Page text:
afterlifestyles: Judging Our Chances of Landing in Heaven or Hell
If you expect to go to heaven, you’ve got ample company. Polling by U.S. New & World Report finds 31 percent of Americans feel they have an “excellent” chance of passing through the pearly portals, while another 41 percent think their odds are “good.” Should all these people turn out to be correct, heaven will be a good deal less exclusive than the typical upper-middle-class suburb. Somehow, one expected better from the original gated community. Supposing it’s true (as Sartre wrote) that “Hell is other people,” there will be a hellish aspect to such a highly populated heaven. As for hell itself, just 2 percent of respondents said they have an excellent chance of landing there, and another 2 percent thought the odds were good. Taking the poll’s responses in sum, one gathers that grade inflation has overtaken the realm of moral self-assessment. The many Americans who deem themselves heaven-worthy can’t help but have a sense of grand entitlement as they make their way through their earthly lives. (Marketers take note!) What’s odd in this is that heaven must seem less attractive in our gilded age than it did for people in earlier times. Until recently, most souls in human history would look toward heaven as a sweet release from the toil needed to eke out bare subsistence. But for people wallowing in modern luxuries, will the prospect of heaven seem like a big improvement? On the other hand, hell must now seem more menacing than ever to its prospective residents. Moderns who’ve experienced little discomfort in their pampered lives can scarcely feel prepared to endure out-and-out torments.
plus, a stress gap: Freshmen Aren’t as Fresh As They Used to Be
They show no sign of being wiser, but they are older. In the latest of its annual surveys of college freshmen around the U.S., UCLA’s Higher Education Research Institute detects an upward creep in the subjects’ ages. A striking 27.9 percent of this year’s freshmen began college at age 19; for male freshmen, the figure was 33.2 percent. It’s not that more students are taking a wanderjahr before starting college. Rather, the report suggests increasing numbers of them were left back somewhere along the line before reaching college. Whatever the cause, beer marketers will be pleased to note one implication of this trend: Students will be of legal drinking age for more of their college careers than if they’d arrived at age 18. Among other tidbits from the study: 38.8 percent of the women reported feeling “frequently overwhelmed,” versus 20 percent of the men. What explains this gap? The report notes that “women tend to spend more time than men studying, doing volunteer work, participating in student clubs or groups and tending to housework or child-care responsibilities. Men, on the other hand, spend more time than women exercising or playing sports, watching television, partying or playing video games.” There you have it.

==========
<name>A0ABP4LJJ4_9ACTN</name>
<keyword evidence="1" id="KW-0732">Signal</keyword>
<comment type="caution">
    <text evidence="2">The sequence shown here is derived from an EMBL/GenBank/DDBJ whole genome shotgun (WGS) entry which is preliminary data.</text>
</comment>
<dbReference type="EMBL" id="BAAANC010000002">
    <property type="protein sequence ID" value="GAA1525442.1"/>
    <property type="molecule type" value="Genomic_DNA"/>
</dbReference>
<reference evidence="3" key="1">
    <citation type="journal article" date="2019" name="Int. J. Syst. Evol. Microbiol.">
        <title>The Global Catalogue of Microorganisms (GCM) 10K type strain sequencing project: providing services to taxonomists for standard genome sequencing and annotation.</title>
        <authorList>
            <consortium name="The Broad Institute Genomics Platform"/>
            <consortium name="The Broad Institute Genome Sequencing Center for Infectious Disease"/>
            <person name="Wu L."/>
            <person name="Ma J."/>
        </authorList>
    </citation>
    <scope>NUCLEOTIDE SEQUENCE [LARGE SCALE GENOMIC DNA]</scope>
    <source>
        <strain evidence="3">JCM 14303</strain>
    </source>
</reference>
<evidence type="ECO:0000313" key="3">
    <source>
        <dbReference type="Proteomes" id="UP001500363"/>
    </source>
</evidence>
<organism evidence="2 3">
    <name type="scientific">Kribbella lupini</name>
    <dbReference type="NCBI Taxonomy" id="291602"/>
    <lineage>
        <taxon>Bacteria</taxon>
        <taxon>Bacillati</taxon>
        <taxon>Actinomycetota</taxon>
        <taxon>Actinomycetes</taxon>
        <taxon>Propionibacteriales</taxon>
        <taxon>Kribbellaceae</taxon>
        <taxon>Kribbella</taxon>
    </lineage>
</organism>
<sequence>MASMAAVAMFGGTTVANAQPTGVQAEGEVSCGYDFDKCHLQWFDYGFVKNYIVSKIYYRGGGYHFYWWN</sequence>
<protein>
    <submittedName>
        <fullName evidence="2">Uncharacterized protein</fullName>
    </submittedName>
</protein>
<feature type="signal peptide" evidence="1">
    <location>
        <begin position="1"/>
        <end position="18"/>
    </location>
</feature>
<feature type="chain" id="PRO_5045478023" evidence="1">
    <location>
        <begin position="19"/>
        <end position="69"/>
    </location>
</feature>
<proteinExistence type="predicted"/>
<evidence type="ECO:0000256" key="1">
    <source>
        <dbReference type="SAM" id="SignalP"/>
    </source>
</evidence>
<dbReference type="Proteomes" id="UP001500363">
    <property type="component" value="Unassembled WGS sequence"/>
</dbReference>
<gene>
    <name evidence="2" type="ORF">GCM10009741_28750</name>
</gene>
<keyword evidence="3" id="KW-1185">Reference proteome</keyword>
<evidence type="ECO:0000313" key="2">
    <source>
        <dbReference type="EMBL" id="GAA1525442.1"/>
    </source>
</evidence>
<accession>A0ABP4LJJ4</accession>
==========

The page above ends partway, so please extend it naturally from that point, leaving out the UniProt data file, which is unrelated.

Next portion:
confidentially: All Hail the Bold Leaders Of Our Private Sector!
In a 1980 Harris Poll, just 16 percent of Americans expressed great confidence in the people running major companies. The leaders of Wall Street had the confidence of 12 percent of those polled. A glance at the chart below will show how attitudes have shifted in the intervening years. Nothing like a decade of booming growth to brighten public opinion of the business sector. Still, the polling firm’s analysis of the data reminds us that a 1966 poll (the first in the series) found 55 percent of Americans expressing great confidence in the men (and they all were men) running the country’s major companies.